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Gordon's reputation as the authority on the Soudan, and the prophetic
character of many of his statements became clear when events confirmed

After a stay at Southampton and in London of a few weeks, Gordon
was at last induced to give himself a short holiday, and, strangely enough,
he selected Ireland as his recreation ground. I have been told that

230 The Life of Goi'don.

Gordon had a strain of Irish blood in him, but I have failed to discover
it genealogically, nor was there any trace of its influence on his character.
He was not fortunate in the season of the year he selected, nor in the
particular part of the country he chose for his visit. There is scenery
in the south-west division of Ireland, quite apart from the admitted
beauty of the Killarney district, that will vie with better known and
more highly lauded places in Scotland and Switzerland, but no one
would recommend a stranger to visit that quarter of Ireland at the
end of November, and the absence of cultivation, seen under the
depressing conditions of Nature, would strike a visitor with all the
effect of absolute sterility. Gordon was so impressed, and it seemed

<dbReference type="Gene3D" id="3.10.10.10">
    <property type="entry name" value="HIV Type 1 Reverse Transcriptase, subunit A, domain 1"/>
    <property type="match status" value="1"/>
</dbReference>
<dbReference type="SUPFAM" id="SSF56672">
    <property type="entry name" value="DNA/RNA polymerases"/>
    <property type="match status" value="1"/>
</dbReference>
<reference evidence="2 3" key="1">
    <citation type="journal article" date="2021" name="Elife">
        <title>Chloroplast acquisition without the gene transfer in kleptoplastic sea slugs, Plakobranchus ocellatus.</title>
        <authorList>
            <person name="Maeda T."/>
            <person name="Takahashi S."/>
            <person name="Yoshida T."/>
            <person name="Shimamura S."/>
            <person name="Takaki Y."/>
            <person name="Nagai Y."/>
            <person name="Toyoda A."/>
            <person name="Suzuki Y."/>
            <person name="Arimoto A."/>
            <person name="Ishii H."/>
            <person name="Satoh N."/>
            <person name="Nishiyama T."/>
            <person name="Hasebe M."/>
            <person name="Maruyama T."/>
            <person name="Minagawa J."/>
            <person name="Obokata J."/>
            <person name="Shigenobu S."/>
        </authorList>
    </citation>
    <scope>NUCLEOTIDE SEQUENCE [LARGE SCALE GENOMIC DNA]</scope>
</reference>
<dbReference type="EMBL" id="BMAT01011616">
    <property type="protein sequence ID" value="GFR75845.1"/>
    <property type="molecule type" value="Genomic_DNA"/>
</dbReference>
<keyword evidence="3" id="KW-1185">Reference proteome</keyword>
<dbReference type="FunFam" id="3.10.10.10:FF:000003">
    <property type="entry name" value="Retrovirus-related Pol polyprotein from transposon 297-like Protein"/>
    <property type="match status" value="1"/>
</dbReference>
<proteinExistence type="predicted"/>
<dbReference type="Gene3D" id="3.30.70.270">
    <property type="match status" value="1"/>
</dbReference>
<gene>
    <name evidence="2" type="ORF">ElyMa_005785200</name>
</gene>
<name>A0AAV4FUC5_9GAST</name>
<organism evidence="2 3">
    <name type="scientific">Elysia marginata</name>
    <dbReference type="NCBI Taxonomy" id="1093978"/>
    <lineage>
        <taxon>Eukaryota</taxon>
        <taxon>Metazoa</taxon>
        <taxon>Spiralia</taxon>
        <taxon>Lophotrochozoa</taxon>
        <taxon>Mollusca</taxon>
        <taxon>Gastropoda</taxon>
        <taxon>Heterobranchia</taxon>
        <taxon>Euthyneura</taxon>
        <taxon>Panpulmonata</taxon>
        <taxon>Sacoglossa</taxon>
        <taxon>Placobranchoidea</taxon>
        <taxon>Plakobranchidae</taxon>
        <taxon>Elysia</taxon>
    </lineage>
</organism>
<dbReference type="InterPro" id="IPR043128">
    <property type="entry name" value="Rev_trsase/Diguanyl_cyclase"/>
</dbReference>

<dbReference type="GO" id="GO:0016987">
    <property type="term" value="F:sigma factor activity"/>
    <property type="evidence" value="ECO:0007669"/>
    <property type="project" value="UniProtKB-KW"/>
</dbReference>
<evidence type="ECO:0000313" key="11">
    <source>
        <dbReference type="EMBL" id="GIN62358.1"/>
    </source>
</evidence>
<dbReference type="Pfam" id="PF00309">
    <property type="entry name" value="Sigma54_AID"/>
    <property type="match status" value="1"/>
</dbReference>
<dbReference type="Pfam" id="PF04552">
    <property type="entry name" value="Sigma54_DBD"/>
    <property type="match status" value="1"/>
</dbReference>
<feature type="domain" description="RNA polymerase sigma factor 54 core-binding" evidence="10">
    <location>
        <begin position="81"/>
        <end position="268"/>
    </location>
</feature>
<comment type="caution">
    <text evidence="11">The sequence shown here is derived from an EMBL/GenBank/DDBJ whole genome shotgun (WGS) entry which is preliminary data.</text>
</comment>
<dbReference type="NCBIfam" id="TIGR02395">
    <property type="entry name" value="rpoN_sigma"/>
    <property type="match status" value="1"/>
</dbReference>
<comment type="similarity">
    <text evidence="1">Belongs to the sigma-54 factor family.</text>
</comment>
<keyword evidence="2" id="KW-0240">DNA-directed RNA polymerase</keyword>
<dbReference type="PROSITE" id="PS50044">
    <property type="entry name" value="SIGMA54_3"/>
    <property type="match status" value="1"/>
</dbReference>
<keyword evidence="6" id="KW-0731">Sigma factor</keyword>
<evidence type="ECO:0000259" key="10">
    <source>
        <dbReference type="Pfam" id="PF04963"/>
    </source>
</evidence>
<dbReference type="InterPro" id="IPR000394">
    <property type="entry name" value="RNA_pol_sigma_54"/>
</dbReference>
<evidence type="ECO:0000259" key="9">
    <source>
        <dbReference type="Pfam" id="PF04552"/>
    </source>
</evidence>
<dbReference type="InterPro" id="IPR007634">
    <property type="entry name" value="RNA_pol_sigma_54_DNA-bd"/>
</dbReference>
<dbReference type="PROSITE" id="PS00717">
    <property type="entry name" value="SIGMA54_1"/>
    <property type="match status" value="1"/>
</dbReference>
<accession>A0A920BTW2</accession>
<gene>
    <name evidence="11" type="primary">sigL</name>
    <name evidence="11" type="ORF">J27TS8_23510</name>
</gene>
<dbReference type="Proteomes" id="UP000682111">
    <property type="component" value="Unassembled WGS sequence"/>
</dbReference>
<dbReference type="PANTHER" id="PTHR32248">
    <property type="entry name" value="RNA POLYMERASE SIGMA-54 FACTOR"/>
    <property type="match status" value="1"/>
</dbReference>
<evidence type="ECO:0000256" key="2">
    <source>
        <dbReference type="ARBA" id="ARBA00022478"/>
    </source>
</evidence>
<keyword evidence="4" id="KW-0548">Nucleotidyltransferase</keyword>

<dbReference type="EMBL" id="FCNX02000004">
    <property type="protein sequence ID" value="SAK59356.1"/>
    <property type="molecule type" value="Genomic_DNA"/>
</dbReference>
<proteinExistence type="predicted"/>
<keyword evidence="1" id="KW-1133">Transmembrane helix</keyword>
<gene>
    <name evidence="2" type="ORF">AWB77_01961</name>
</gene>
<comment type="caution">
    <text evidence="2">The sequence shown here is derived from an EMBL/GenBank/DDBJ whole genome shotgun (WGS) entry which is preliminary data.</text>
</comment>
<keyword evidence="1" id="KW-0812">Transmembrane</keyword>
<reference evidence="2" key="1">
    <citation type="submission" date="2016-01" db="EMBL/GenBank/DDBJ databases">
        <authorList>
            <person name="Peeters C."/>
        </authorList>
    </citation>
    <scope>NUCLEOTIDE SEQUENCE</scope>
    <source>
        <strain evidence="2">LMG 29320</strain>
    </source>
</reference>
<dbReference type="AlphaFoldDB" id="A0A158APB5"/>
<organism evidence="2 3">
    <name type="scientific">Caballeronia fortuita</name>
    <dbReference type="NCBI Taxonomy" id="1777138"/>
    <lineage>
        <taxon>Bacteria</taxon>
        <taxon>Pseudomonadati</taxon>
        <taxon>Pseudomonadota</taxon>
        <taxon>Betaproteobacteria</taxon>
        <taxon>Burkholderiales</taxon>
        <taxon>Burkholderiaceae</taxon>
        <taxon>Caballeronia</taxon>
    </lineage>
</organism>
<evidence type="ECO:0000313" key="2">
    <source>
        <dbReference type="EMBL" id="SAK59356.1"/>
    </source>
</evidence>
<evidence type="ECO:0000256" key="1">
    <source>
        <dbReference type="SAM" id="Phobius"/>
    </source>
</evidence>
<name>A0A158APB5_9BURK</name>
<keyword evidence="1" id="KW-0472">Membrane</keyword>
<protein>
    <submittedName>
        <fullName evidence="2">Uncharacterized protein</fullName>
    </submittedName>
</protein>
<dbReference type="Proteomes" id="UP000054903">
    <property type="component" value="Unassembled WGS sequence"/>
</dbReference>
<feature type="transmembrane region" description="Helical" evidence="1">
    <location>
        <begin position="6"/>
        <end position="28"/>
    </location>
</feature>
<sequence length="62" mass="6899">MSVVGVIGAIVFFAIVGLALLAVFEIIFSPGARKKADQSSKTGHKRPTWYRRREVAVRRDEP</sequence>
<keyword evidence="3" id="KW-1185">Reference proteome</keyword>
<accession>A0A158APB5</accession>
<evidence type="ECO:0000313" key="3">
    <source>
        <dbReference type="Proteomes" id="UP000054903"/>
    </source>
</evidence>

to him that the Irish peasants of a whole province were existing
in a state of wretchedness exceeding anything he had seen in
either China or the Soudan. If he had seen the same places six
months earlier, he would have formed a less extreme view of their
situation. It was just the condition of things that appealed to his
sympathy, and with characteristic promptitude he put his views on
paper, making one definite offer on his own part, and sent them to a
^riend, the present General James Donnelly, a distinguished engineer
officer and old comrade, and moreover a member of a well-known Irish
family. Considering the contents of the letter, and the form in which
Gordon threw out his suggestions, it is not very surprising that General
Donnelly sent it to The Times, in which it was published on 3rd
December 18S0; but Gordon himself was annoyed at this step being